While some of the book’s contributors fulfil the requirement to be conducted by the workers’ themselves in a strict sense, such as Ovetz’s own chapter on the faculty union in the California State University system, many other chapters are not. For example, Jenny Chan, associate professor of sociology at The Hong Kong Polytechnic University authors the chapter on worker organising in China, and its counterpart on the Turkish militant union Tümtis is by Alpkan Birelma, an assistant professor of sociology at Özyeğin University. The standard of inquiry is high across the book, and a closeness to the conditions of the working class is felt throughout, although one obviously gains a better understanding of individual workers in the more micro-level chapters.

This is not designed to critique the authors’ efforts but rather to note the parallels with a far broader question that the workers’ movement has faced since its conception of how researchers and scholars should relate to the working class and its struggle. The workerist-inspired dedication on working class self-inquiry and self-organisation which Ovetz and others stand for is seemingly one of the main differentiating factors between the workers’ inquiry and the methodologies of other radical labour sociologists such as Michael Burawoy. Following from this premise, the question of how much of a role a researcher can have in a workers’ inquiry before it becomes simply an inquiry is unclear. It seems that even Marx’s original ‘workers’ questionnaire’ would not count by any provided measure.

There are immediate reasons why several of these case studies could not be researched, written and published by groups of workers themselves, e.g. industrial proletarians of a Jasic factory in southern China. Here the use of a ‘co-researcher’ (9) is understandable. But how can we reach a more general recognition of workers’ inquiry’s self-defined boundaries?

Lorenza Monaco, author of a chapter on Indian autoworkers, suggests we consider workers’ inquiry as either being ‘from below’, if initiated in response to ‘the needs of the workers themselves’, or ‘from above’, if the research is initiated by the ‘militant researcher rather than the workers’ (243). A similar above/below dichotomy is given by the editors of the journal Notes from Below in their chapter on class composition in the UK. This framing, while perhaps not perfect, is a useful step in deepening our understanding of the relation one should hold to class struggle and worker organisation as class-oriented researchers, whether institution-affiliated or independent.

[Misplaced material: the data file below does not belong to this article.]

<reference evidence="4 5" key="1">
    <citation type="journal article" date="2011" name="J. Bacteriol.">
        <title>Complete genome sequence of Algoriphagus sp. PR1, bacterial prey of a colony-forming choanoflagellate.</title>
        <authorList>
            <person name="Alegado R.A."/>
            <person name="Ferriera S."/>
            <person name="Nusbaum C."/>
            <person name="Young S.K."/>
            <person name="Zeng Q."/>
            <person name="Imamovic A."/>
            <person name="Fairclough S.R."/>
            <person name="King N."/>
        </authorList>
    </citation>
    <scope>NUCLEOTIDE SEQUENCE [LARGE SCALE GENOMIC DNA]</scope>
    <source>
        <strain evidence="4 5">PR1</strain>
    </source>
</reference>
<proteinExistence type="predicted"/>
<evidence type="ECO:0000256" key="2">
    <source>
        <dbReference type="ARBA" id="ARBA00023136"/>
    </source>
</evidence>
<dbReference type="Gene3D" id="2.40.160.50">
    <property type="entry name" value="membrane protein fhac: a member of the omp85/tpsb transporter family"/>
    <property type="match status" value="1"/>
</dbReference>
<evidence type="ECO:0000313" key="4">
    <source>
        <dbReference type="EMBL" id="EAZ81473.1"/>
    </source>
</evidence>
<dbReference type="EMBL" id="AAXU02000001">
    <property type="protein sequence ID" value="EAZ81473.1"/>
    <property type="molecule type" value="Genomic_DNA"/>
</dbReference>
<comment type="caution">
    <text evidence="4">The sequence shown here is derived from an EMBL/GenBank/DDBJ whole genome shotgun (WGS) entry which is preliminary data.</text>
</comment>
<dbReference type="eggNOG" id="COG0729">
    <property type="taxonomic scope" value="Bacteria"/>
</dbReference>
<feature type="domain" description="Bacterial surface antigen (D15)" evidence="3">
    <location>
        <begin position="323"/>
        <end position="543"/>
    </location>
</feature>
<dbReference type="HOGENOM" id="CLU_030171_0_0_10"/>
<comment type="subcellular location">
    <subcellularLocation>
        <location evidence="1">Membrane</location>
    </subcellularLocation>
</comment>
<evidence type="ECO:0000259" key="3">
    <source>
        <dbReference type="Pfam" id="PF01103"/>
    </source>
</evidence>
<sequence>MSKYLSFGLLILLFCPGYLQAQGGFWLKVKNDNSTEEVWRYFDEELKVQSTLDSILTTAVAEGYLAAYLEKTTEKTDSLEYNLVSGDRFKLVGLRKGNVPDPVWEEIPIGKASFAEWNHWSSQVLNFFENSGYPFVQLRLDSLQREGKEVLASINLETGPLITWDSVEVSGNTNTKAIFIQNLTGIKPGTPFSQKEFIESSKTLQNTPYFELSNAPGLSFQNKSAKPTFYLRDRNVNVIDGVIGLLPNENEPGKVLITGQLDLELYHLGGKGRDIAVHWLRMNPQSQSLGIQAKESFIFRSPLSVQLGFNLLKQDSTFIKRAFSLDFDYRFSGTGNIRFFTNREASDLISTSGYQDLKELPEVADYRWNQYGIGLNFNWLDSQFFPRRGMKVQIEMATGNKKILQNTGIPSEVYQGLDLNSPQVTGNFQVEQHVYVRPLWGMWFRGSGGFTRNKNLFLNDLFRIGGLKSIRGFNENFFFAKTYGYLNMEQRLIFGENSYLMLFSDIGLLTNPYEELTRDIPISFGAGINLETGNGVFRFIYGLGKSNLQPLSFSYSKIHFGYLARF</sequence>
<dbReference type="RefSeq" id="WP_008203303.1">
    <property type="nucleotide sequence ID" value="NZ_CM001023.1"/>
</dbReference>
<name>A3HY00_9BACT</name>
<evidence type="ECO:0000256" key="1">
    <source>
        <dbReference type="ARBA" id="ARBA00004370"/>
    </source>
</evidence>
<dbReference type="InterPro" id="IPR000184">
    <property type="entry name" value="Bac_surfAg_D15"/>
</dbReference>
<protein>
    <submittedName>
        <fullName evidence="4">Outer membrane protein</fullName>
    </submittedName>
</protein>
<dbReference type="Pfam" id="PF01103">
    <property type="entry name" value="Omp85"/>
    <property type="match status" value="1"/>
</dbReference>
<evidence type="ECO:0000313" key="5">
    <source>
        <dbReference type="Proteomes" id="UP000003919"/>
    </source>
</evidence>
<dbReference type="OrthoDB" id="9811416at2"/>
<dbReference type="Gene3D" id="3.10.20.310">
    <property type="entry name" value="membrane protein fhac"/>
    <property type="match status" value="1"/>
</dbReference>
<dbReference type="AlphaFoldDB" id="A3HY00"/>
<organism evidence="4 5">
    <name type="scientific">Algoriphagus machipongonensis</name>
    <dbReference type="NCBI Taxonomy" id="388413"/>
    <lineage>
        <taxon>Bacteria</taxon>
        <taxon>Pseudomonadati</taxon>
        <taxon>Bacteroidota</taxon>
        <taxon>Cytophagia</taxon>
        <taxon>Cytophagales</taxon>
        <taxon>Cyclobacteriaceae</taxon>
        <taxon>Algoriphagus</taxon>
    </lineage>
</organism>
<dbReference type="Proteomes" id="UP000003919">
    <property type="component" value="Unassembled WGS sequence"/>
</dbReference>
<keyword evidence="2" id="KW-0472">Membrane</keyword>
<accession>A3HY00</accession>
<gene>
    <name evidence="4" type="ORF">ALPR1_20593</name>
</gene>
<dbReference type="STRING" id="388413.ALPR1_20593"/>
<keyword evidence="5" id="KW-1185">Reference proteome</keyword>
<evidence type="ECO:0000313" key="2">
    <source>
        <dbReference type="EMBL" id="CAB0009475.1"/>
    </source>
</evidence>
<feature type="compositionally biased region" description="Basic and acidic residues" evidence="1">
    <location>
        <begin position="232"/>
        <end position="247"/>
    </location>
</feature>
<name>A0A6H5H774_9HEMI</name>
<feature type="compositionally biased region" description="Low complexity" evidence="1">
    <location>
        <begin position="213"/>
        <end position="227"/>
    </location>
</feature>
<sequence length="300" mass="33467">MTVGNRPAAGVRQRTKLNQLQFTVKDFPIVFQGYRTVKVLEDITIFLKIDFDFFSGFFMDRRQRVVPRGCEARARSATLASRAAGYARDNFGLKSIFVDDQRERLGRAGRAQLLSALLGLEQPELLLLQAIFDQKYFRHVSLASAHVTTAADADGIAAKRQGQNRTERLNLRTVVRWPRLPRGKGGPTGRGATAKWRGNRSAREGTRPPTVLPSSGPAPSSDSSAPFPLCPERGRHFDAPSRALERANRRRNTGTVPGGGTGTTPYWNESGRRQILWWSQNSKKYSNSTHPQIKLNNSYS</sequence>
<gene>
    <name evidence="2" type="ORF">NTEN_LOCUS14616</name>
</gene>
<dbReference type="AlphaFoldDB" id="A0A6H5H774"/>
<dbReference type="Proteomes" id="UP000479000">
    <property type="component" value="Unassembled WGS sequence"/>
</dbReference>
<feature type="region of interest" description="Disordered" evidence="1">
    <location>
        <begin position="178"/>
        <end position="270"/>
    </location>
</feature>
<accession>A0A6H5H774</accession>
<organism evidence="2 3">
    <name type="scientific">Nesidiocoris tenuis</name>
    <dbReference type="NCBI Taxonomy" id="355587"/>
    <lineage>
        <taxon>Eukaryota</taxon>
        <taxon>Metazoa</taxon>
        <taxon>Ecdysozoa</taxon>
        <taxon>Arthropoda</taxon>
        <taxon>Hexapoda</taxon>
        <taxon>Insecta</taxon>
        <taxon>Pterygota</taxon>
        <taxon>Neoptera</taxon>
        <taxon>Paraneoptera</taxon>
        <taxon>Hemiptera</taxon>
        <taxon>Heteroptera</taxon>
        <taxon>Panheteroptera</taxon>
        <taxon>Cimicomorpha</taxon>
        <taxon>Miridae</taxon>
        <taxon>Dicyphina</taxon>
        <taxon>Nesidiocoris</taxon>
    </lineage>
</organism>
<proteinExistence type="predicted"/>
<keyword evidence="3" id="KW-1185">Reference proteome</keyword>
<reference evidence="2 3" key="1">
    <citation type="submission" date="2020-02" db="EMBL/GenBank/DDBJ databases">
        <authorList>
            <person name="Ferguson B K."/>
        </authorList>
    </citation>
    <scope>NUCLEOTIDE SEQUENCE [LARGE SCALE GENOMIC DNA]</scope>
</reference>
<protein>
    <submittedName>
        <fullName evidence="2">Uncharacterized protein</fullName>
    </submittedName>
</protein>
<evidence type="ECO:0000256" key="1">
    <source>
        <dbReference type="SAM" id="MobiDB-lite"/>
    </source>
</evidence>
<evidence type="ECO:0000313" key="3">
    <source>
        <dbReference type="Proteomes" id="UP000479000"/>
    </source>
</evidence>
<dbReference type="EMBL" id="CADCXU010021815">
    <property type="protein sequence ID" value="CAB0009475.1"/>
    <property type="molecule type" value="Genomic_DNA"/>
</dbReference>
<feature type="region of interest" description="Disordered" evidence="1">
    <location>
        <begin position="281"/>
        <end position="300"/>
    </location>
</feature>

Inquiries ‘from above’, i.e. ‘instigated from the outside’ (176), face unique issues due to these origins. Ovetz describes a workers’ inquiry in ten call centres which was suddenly brought to an end by the researchers’ dilemma of whether, after observing no discernible form of workers’ struggle, they should actively engage in a process of organising and fostering this struggle on the basis of the inquiry. They eventually decided in the negative and simply published the results. Given that the researchers actually found jobs in these call centres to facilitate the inquiry, the end result was a kind of purely intellectual ‘salting’, a term for when trade unionists get jobs at specific workplaces in order to facilitate their unionisation. The well-meaning efforts of the researchers to link with the working class and support militant class struggle ‘from above’ did simply end up another academic exercise absent a clearly perceivable ‘from below’ movement. This perhaps suggests the need for a more sophisticated framework where both co-research partners can coexist and form this partnership within an organised workers’ movement. Here inquiry ‘from within’ and ‘from without’ might be a better conceptual framework.

Both the example of the call centres above and the case studies in Workers’ Inquiry and Global Class Struggle highlight that, for researchers looking to partake in workers’ inquiry and to understand the current state of class struggle, pre-existing organisation and trade union presence makes for a more engaging and clear inquiry. This is the case for Ovetz’s own study looking at the successes and failings of strike preparation in Californian tertiary education and the California Faculty Association, as it is for Patrick Cuninghame’s chapter on the Coordinadora Nacional de los Trabajadores de la Educación dissident teachers’ organisation in Mexico, or Shawn Hattingh and Dale McKinley’s discussion of the Simunye Workers’ Forum in South Africa.

While Workers’ Inquiry and Global Class Struggle begins with a frank and negative judgement on the current state of global class struggle, it is difficult to remain as pessimistic as one makes their way through the book. All the case studies presented from Shenzhen to San José have no illusions about the relative strength of the capitalist class, but regardless show a global working class resisting the attacks of capital and creating a new class composition even when abandoned by social democracy and the remains of the ‘official’ workers’ movements from last century. This is possible thanks to the commitment all authors share to the (varied) practice of workers’ inquiry and critical documentation of the class composition.

3 September 2021

One comment

  1. It appears a very interesting book, I will read it. The methodology from below and above, and from inside and outside, is a remarkable inquiry to know the contemporary global not only working class but also global capitalism by itself.